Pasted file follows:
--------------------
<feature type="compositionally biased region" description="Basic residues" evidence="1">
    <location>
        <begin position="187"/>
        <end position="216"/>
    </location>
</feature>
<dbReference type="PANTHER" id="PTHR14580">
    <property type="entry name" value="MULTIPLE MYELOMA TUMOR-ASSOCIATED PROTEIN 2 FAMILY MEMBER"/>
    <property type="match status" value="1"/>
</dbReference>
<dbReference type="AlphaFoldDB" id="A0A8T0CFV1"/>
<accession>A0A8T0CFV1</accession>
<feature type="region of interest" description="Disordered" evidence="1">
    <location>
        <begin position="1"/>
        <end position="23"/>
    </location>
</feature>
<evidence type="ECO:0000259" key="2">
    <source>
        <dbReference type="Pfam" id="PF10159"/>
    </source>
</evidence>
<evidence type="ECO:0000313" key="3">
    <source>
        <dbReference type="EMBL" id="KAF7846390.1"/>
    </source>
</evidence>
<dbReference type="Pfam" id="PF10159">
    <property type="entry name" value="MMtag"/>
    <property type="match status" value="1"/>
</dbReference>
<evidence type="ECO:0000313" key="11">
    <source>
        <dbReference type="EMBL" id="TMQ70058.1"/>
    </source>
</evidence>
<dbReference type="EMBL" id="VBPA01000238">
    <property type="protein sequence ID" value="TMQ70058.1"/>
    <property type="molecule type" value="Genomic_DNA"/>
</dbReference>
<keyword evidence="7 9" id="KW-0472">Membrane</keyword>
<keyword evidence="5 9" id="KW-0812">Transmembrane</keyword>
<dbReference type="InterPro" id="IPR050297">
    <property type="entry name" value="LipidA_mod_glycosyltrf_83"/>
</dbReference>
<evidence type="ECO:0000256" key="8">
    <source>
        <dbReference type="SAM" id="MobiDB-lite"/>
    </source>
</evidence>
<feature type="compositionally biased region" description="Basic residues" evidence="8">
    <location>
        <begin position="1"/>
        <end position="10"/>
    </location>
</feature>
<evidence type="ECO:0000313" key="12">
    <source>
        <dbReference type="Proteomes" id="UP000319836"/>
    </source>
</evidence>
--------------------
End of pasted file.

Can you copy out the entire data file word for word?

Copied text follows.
<feature type="compositionally biased region" description="Basic residues" evidence="1">
    <location>
        <begin position="187"/>
        <end position="216"/>
    </location>
</feature>
<dbReference type="PANTHER" id="PTHR14580">
    <property type="entry name" value="MULTIPLE MYELOMA TUMOR-ASSOCIATED PROTEIN 2 FAMILY MEMBER"/>
    <property type="match status" value="1"/>
</dbReference>
<dbReference type="AlphaFoldDB" id="A0A8T0CFV1"/>
<accession>A0A8T0CFV1</accession>
<feature type="region of interest" description="Disordered" evidence="1">
    <location>
        <begin position="1"/>
        <end position="23"/>
    </location>
</feature>
<evidence type="ECO:0000259" key="2">
    <source>
        <dbReference type="Pfam" id="PF10159"/>
    </source>
</evidence>
<evidence type="ECO:0000313" key="3">
    <source>
        <dbReference type="EMBL" id="KAF7846390.1"/>
    </source>
</evidence>
<dbReference type="Pfam" id="PF10159">
    <property type="entry name" value="MMtag"/>
    <property type="match status" value="1"/>
</dbReference>
<evidence type="ECO:0000313" key="11">
    <source>
        <dbReference type="EMBL" id="TMQ70058.1"/>
    </source>
</evidence>
<dbReference type="EMBL" id="VBPA01000238">
    <property type="protein sequence ID" value="TMQ70058.1"/>
    <property type="molecule type" value="Genomic_DNA"/>
</dbReference>
<keyword evidence="7 9" id="KW-0472">Membrane</keyword>
<keyword evidence="5 9" id="KW-0812">Transmembrane</keyword>
<dbReference type="InterPro" id="IPR050297">
    <property type="entry name" value="LipidA_mod_glycosyltrf_83"/>
</dbReference>
<evidence type="ECO:0000256" key="8">
    <source>
        <dbReference type="SAM" id="MobiDB-lite"/>
    </source>
</evidence>
<feature type="compositionally biased region" description="Basic residues" evidence="8">
    <location>
        <begin position="1"/>
        <end position="10"/>
    </location>
</feature>
<evidence type="ECO:0000313" key="12">
    <source>
        <dbReference type="Proteomes" id="UP000319836"/>
    </source>
</evidence>